Businesses with automatic renewal contracts—including subscriptions—should take note of Colorado’s new law that went into effect earlier this year on January 1, 2022. While companies subject to other state’s auto-renewal laws and the Restore Online Shoppers’ Confidence Act (“ROSCA”) will be familiar with the three-prong approach of upfront clear disclosure, simple cancellation, and ongoing reminders, the Colorado law goes a step further by imposing notice obligations on month-to-month renewals.
Under the Colorado law, any automatic renewal contract must make the renewal terms and cancellation policy “clear and conspicuous” before the contract is accepted. Clear and conspicuous is defined to mean in larger type than the surrounding text; in contrasting type, font, or color to the surrounding text of the same size; or set off from the surrounding text of the same size by symbols or other marks in a manner that clearly calls attention to the language. The Colorado law also prohibits use of a link to present the offer unless it clearly discloses that it is a renewal contract.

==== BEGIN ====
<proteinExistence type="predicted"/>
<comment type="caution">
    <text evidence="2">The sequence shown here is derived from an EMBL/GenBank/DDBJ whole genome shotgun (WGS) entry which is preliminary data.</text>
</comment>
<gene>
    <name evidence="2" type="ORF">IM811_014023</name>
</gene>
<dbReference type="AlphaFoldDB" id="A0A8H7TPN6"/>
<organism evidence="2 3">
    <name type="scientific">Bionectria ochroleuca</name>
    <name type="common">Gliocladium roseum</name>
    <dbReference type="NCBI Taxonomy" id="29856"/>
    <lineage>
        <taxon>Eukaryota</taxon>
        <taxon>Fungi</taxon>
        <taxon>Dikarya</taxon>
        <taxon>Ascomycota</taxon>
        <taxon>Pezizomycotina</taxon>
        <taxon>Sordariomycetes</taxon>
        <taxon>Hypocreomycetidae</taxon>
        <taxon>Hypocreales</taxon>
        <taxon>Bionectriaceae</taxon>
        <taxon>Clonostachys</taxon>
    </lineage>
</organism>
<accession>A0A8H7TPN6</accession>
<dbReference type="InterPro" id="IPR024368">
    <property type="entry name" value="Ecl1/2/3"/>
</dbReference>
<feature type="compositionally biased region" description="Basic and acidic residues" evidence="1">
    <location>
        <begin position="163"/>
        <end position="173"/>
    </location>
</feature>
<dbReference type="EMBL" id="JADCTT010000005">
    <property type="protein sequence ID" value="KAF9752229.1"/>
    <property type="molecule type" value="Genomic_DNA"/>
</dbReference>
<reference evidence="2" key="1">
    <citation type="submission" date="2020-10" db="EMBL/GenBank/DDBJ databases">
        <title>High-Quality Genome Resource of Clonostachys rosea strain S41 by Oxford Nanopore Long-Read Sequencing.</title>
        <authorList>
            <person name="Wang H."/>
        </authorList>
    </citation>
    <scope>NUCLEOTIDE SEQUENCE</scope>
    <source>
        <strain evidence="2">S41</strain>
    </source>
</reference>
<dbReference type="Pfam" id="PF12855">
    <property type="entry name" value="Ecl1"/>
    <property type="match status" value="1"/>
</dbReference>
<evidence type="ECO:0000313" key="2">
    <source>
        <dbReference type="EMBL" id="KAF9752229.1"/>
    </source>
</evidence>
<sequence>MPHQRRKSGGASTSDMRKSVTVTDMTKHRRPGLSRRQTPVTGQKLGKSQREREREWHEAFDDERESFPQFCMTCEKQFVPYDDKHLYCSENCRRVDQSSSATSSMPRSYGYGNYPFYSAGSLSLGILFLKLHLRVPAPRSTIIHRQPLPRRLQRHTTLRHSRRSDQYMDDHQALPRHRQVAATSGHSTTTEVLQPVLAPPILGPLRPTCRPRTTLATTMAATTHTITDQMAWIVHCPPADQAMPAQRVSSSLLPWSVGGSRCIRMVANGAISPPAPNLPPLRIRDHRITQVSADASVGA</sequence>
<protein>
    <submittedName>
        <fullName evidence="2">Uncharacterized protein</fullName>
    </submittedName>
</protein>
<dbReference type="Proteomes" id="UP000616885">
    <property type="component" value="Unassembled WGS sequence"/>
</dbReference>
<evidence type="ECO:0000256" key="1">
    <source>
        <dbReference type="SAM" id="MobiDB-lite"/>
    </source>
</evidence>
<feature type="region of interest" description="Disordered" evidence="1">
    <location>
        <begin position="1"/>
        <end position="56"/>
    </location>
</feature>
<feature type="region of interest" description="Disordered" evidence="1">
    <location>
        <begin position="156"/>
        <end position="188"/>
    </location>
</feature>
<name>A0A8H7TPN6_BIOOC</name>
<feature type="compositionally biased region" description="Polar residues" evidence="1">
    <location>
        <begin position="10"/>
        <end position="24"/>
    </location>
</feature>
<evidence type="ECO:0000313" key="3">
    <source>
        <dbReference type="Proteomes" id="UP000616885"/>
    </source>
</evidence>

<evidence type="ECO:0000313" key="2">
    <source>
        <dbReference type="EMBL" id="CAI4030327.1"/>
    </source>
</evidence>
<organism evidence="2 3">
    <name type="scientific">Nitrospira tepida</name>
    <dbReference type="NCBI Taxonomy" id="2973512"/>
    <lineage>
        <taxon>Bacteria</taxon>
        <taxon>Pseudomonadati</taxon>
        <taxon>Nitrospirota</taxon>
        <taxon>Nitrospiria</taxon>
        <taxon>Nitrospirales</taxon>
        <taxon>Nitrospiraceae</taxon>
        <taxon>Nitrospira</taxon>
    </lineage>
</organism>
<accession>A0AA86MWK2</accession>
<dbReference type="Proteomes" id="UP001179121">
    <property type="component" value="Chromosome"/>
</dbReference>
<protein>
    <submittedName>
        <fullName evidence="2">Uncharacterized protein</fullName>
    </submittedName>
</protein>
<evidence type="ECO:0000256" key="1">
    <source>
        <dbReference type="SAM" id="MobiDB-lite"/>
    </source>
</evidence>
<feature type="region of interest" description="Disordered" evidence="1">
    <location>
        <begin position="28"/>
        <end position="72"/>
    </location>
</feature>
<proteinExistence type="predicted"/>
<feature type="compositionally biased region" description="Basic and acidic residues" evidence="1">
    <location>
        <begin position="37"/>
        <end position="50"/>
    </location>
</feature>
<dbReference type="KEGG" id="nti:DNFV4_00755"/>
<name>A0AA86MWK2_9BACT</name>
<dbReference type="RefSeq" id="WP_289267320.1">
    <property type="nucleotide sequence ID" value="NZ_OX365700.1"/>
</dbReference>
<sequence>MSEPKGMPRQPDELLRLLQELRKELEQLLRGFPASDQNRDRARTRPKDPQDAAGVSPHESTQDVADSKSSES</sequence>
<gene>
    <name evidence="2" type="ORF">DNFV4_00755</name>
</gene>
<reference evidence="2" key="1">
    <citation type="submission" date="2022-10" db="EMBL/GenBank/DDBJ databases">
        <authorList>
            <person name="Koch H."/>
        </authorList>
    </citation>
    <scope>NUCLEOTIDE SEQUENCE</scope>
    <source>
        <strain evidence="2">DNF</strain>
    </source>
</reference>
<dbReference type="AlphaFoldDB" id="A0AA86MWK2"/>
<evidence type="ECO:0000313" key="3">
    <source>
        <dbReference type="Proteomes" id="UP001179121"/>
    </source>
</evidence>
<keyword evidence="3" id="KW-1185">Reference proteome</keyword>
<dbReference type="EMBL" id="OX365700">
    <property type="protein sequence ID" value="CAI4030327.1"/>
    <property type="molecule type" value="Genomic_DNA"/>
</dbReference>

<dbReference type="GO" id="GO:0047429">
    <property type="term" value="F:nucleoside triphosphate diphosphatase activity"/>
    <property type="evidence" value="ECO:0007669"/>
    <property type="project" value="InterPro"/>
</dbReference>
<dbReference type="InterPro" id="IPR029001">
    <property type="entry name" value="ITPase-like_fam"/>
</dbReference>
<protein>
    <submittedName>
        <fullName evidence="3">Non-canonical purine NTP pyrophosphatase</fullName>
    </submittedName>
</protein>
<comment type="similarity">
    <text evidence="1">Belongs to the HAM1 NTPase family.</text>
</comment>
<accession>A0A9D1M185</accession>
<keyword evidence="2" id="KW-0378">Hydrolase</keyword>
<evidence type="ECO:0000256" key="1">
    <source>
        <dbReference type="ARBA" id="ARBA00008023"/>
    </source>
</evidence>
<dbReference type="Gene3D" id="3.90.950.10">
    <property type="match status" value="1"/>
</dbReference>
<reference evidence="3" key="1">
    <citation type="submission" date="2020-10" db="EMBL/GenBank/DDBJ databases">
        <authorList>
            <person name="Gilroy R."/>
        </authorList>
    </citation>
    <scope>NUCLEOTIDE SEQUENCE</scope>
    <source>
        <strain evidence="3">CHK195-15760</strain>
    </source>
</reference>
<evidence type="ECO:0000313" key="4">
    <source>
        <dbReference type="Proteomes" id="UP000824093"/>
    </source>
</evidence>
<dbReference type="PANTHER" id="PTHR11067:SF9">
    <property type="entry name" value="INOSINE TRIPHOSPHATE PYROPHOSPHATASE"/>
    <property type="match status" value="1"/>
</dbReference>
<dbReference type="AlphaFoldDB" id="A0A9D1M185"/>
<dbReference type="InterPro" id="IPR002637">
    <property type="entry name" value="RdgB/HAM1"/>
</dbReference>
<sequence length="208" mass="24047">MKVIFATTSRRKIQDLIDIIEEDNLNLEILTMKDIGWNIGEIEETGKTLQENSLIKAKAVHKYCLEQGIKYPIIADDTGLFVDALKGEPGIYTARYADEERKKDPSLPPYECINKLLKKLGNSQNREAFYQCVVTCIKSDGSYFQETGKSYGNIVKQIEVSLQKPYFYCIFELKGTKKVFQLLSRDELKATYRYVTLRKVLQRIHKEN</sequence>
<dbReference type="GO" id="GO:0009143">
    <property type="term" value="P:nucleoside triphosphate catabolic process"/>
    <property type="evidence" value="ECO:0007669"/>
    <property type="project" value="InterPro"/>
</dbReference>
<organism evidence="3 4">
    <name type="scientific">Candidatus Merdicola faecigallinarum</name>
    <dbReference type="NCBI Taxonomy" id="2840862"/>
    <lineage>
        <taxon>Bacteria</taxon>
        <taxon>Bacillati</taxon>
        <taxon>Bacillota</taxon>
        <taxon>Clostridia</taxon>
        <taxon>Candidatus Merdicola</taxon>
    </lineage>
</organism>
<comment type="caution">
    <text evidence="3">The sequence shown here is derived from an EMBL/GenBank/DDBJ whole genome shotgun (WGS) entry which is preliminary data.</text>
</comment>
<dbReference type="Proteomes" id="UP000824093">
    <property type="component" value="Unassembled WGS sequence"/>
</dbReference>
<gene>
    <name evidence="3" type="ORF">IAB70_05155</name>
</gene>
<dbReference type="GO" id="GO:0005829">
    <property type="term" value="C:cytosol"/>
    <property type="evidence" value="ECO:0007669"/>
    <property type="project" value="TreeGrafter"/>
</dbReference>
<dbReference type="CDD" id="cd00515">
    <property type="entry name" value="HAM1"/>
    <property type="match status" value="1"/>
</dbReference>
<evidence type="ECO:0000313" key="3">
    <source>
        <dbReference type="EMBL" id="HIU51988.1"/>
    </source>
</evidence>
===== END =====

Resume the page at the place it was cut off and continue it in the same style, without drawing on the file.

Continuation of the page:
The Colorado law also requires companies to provide a simple, cost-effective, easy-to-use mechanism for cancelling an automatic renewal contract or trial period offer. Companies can comply with this requirement through a one-step online cancellation link that is located on the website and available immediately or after the consumer completes a reasonable authentication protocol.
However, perhaps the most notable aspects of the Colorado law are the provisions relating to ongoing reminders. Similar to previously-existing laws in other states, contracts of one year or more require a renewal notice to be sent between twenty-five and forty days prior to each renewal. But, the Colorado law also requires such notices for shorter contracts—e.g., month-to-month contracts—with such notice being given twenty-five to forty days before the anniversary of the initial enrollment. This structure is similar to the new Delaware law, but that law applies only to merchandise and is therefore significantly narrower than the Colorado law.
The Colorado law contains various exemptions, including services regulated by the Federal Communications Commission, entities regulated by the Division of Insurance, bank or bank holding companies, financial institutions licensed under state or federal law, and air carriers.